A team of clinicians at Mayo Clinic designed an iPad app to help cardiac surgery patients and their families participate in the pre and post surgery process, creating a patient-sided driver of successful recovery.
Dr. David J. Cook, a Mayo Clinic anesthesiologist leading the Discovery Project team had personal inspiration for this application. “My mother had cardiac surgery and shared her experiences. As a patient gets ready for surgery, there is a tremendous amount of anxiety and uncertainty. We ran focus groups with patients and heard about the frequent disconnect between patients and providers about what to they can expect during the hospital stay. Patients may be poorly informed about what will happen over the course of a hospitalization or what they can expect any given day and it is difficult for patients to manage information and learn when they are under stress. With this iPad application, we clearly communicate what is happening today, what to expect during your stay, what patients need to know, and what a normal recovery looks like.”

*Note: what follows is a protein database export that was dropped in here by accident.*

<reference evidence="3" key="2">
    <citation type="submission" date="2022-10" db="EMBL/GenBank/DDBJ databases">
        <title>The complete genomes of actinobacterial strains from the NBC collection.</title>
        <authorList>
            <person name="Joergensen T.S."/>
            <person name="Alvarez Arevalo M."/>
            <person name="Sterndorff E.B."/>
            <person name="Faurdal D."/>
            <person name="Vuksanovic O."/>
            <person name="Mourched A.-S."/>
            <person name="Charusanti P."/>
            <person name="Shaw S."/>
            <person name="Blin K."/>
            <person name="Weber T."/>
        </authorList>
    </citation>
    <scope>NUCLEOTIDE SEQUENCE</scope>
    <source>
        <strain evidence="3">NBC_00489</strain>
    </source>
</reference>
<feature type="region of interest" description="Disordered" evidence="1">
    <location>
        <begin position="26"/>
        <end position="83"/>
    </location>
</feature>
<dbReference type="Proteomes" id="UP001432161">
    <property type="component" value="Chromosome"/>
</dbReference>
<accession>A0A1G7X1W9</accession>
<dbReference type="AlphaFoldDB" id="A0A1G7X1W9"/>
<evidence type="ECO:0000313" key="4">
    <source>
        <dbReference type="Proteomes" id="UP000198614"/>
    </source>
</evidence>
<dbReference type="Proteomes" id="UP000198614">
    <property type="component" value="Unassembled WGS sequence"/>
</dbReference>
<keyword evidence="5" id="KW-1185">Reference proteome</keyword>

The Mayo myCare iPad application displays a personalized “Plan of Stay” showing patients and their families what is planned each day. Specifically, the patient’s Plan of Stay is organized into four sections each day; “Clinical Milestones, “Gaining strength”, “Education” and “Planning my Recovery”. “In 'To Do' Lists, we give patients knowledge, self-assessments (i.e. pain level) and self reporting tools to facilitate and document their participation in their recovery plan. We can tell them how much to walk each day, ask them how much they walked and measure it remotely”, explains Dr. Cook. “We want to help our patients feel more in control and part of the process, as a partner with their care team. This significantly shifts the nature of the medical relationship as patients become more educated. They can now ask questions about any step in the surgery process because they are better informed”.